I climbed into the car with Gill, one of Hayley’s friends. After a few minutes, we pulled up under a green arbour of lime trees. To my right, parched weeds sprang up between headstones. On my left was the public section of the cemetery. Tony’s grave, recently dug, was edged with planks and spooling ropes. It suddenly struck me, as I looked at the surrounding plots — which without their clutches of decayed flowers and faded trinkets would be indiscernible from the trodden grass — that most of them were unmarked.
As we waited for Tony to be carried to the graveside, Gill murmured softly, “See? There is more of us that care, than those who don’t.” The coffin was shouldered, and our procession followed.
“We come together from the diversity of our grieving to gather in the warmth of this community,” Hayley began. “May we hold fast to the conviction that what we do with our lives matters, and that a caring world is possible.” Looking down over the coffin, she continued: “May you forever be blessed with peace and understanding and may you come to the end of your journey with gentleness and joy.”
It was a lovely service — filled with warmth, humour, and dignity. For 20 minutes, it felt like we had all been friends with Tony. Hayley gives each funeral personal touch, even if it means gleaning tiny scraps of information about the dead. Tony liked animals and used to have a cat. He liked playing video games, and watching British gangster films like Lock, Stock and Two Smoking Barrels. It was Dan, who had known Tony, who helped Hayley with the personal details.
As the service drew to a close, I stared hard at the grass, my throat suddenly feeling very tight. “We honour the person you will always be,” Hayley said.
Tony was lowered into the ground and we recited the Lord’s Prayer. We sent him off to Frank Wilson’s ‘Do I Love You’, blasting out of a black portable CD player. David held out a silver bucket of soil and one by one, we threw in a handful over the coffin. As we dispersed, two cemetery workers picked up their spades and set to work.
‘He kept himself to himself’
I would have left Tony’s story there. But in the weeks after his funeral, he often found his way into my thoughts. Sometimes I would be caught off guard and start to cry. It was a grief that crept up on me when I least expected it: in the supermarket; at home; on the tram.
When I felt my eyes pricking with tears, I wondered: how could I mourn somebody I had never known? I had been to funerals before — had mourned family members whose deaths were a relief because they had been suffering. But those funeral services were packed. Despite the grief, afterwards, there had been laughter and noise as anecdotes were passed around from relative to relative in a room with sandwiches and tea. It was troubling to me that somebody could die and not have anyone to mourn them.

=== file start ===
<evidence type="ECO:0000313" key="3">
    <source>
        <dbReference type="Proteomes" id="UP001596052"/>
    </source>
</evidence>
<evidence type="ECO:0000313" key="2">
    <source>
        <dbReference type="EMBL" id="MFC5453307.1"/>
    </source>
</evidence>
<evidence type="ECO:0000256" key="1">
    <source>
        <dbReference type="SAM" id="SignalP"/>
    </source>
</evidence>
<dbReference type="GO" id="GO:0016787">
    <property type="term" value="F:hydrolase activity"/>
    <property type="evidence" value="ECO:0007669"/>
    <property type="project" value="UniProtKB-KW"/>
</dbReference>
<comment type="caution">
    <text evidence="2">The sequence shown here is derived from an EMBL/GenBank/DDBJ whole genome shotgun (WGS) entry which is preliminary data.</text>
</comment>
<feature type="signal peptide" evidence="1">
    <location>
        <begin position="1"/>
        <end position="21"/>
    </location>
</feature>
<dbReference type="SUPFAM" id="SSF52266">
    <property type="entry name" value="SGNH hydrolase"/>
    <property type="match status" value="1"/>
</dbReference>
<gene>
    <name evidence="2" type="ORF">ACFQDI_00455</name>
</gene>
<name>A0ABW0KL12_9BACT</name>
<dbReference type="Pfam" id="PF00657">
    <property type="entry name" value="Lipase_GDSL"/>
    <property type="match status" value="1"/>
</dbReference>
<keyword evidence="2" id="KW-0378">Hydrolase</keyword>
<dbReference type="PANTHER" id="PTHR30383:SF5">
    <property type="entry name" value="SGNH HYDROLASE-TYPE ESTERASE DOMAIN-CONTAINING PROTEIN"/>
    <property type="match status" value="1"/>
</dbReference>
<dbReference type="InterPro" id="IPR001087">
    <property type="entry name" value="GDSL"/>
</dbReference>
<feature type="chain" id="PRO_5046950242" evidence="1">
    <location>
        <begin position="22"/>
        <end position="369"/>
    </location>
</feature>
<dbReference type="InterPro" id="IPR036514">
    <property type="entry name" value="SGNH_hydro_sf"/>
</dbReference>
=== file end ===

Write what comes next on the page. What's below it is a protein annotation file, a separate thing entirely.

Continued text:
A few weeks after the funeral, I put Tony’s name into Google. I had been planning to write a short piece just about the funeral, and the sad phenomena of people who die alone. My editor was happy with that story. But part of me wanted to find out more.
I was one of a handful of people who knew where Tony was buried. I felt I owed it to him to tell a piece of his story — without realising how tangled and challenging that story would become.
But first, here are the facts about Tony: he was born on 20 January 1969. He was brought up in Rochdale. He liked Northern Soul and went clubbing in Wigan, presumably at the legendary Wigan Casino.
He worked in kitchens. On paper, this list amounts to almost nothing of interest. But for me, these details were precious, because there was scant information about Tony that I could find. He seems to have had no online presence and I couldn’t find a birth certificate. Apart from Hayley’s Facebook posts and a next of kin plea from Greater Manchester Police, nobody had posted about him.
From Dan I knew a basic timeline of his death. On May 24, he was discovered lying on his sofa — in the spot where he used to play video games. It had been a week since Tony had spoken to Dan, so he and a colleague went over for a welfare check. They knocked on the door. Nothing. They went in. It was dark inside his flat, because the blinds were drawn.
“Tony?” Dan shouted. “You alright?”
They didn’t go far inside, but his colleague went in enough to see the solid shadow of his body on the sofa.
“Could you tell he was dead?” I asked Dan. “It was…obvious,” he replied.
It’s estimated that Tony had been dead for about five days. Dan recalls a faint odour.
In Japan they call it kodokushi: a lonely death. The phenomenon was first described in the 1980s, and has become a prevalent issue in Japan, particularly because of the country's high elderly population and its “single-minded focus on economic growth” which “frayed families and communities,” notes a New York Times story. A moving 2015 article in the same newspaper, about the lonely death of a man called George Bell, brought attention to the many New Yorkers who die “alone and unseen”. In 2006, a 38-year-old woman called Joyce Carol Vincent was discovered in her bedsit in London — she had been dead for three years, and no-one had noticed.
The statistics for lonely deaths in Greater Manchester are unknown. A friendly coroner’s officer says they don’t have the figures. Manchester City Council keeps a record of “welfare burials”, another term for public health funerals. In 2021-22 there were 23 such burials in the city, and so far this year there have been 10.